Interesting piece in WashPost the other day, Where the heaviest-drinking Americans live
…who among us is likely to do the most drinking this holiday season? The Department of Health and Human Services recently updated the official federal statistics on the percent of state residents ages 12 and older who drink at least once a month. Here’s a map of how those figures break down by state for the years 2014 and 2015.
New England is home to the nation’s heaviest drinkers — New Hampshire, where about 64 percent of residents age of 12 or older drink monthly, is tops in the country. Vermont, Maine and Connecticut also come in at drinking rates above 60 percent. Hard-drinking cheeseheads in Wisconsin see to it that their home is the only Midwestern state in the top tier of American drinkers.
The next tier of heavy drinking states are all in the northern part of the country. Some researchers posit that there may be a relationship between heavy drinking and latitude — at the country level, alcohol consumption tends to increase the farther you get away from the equator. This could be a function of the potential for boredom and depression during winter months when the nights are long, the days are short, and baby it’s cold outside — for a prime example of this, see recent stories involving alcohol and misconduct among people who live in Antarctica.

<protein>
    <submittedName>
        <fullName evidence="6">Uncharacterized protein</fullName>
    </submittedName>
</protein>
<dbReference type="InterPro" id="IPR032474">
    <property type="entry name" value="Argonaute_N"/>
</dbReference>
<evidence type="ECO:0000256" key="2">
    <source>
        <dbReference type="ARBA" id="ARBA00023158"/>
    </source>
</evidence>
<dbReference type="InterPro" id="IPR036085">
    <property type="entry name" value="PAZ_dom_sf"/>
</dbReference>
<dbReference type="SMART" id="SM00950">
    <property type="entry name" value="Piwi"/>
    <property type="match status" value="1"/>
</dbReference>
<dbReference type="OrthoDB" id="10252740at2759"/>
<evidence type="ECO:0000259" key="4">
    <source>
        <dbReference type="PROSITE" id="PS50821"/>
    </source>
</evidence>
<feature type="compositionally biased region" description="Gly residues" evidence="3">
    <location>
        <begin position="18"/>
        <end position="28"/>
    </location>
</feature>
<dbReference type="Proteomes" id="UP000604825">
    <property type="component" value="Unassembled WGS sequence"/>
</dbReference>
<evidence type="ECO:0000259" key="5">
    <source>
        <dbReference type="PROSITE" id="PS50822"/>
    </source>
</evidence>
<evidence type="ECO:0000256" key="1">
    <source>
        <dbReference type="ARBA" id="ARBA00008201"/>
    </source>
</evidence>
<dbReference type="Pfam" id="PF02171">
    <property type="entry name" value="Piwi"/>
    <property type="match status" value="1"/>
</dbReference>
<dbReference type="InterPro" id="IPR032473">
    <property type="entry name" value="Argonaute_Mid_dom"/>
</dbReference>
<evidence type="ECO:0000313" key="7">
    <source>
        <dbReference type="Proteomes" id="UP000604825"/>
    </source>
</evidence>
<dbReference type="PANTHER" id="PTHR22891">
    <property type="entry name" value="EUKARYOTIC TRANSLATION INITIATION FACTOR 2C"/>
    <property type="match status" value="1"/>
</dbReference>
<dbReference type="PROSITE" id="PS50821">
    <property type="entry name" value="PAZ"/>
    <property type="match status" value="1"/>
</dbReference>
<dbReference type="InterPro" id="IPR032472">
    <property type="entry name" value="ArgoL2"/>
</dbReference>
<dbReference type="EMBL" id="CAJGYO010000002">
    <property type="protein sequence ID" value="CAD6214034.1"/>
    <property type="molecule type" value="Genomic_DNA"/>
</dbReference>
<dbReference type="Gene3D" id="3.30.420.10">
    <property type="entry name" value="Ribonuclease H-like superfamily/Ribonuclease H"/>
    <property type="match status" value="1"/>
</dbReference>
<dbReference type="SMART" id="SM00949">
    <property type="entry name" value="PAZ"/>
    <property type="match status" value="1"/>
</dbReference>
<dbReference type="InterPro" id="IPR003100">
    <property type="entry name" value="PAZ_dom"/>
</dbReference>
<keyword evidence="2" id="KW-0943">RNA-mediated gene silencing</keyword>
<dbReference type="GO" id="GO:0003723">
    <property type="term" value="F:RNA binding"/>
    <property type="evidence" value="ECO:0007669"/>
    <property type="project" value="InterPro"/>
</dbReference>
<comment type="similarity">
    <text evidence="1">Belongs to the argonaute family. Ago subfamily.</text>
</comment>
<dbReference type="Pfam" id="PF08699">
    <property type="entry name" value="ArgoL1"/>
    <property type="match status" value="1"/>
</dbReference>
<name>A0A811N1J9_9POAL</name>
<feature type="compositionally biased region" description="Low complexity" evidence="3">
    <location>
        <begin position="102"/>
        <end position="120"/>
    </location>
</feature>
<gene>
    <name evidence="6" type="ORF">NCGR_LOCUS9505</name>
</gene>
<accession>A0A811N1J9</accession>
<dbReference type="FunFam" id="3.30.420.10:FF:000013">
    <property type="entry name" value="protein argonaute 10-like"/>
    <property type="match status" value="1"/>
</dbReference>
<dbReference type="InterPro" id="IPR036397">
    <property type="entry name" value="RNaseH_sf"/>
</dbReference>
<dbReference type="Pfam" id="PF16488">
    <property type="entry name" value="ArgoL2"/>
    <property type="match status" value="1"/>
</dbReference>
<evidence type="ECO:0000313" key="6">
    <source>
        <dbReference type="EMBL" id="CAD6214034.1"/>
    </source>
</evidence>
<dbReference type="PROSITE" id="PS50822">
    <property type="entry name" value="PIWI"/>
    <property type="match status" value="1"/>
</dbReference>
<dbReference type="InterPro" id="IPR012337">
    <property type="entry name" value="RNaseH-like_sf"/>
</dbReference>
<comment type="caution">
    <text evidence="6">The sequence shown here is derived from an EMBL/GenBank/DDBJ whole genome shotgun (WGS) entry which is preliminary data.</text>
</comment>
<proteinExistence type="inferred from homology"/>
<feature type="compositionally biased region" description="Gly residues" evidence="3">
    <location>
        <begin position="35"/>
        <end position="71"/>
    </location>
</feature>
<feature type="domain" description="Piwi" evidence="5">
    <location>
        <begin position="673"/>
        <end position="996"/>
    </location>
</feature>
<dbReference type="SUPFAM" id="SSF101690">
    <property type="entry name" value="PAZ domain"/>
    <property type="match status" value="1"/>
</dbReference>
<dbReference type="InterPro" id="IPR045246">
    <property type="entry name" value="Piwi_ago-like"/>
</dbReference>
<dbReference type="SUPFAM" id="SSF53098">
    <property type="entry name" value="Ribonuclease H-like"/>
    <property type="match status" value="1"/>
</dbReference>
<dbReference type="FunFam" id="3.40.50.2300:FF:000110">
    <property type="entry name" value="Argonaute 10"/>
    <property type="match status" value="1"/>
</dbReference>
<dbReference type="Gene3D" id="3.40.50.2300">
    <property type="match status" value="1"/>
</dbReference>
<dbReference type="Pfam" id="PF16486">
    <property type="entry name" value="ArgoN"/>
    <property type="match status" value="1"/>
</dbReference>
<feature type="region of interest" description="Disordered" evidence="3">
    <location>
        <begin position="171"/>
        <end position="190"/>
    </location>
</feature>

…But other cultural factors can attenuate this relationship. On the map above, take a look at Utah and particularly Idaho. They’re in the bottom tier of the states for drinking frequency. Utah, where only 31 percent of adults drink in a given month, comes in dead last. This is almost certainly because of the large Mormon populations in those states — 58 percent of Utahans are Mormon, as are 24 percent of people in Idaho. Mormonism generally prohibits the use of alcohol and other drugs.
There’s likely a similar religious influence in places Alabama, Mississippi and the other Southern states where drinking is low. Those states have large evangelical Christian populations, many of whom are abstainers.
And the monthly data show why seasonal adjustments are necessary when crunching the numbers:
there’s no doubt that the holidays have traditionally been a time for boozing it up. Take a gander, for instance, at the total monthly alcohol sales in the United States. If you squint really hard you may detect a seasonal trend — those spikes are December of each year.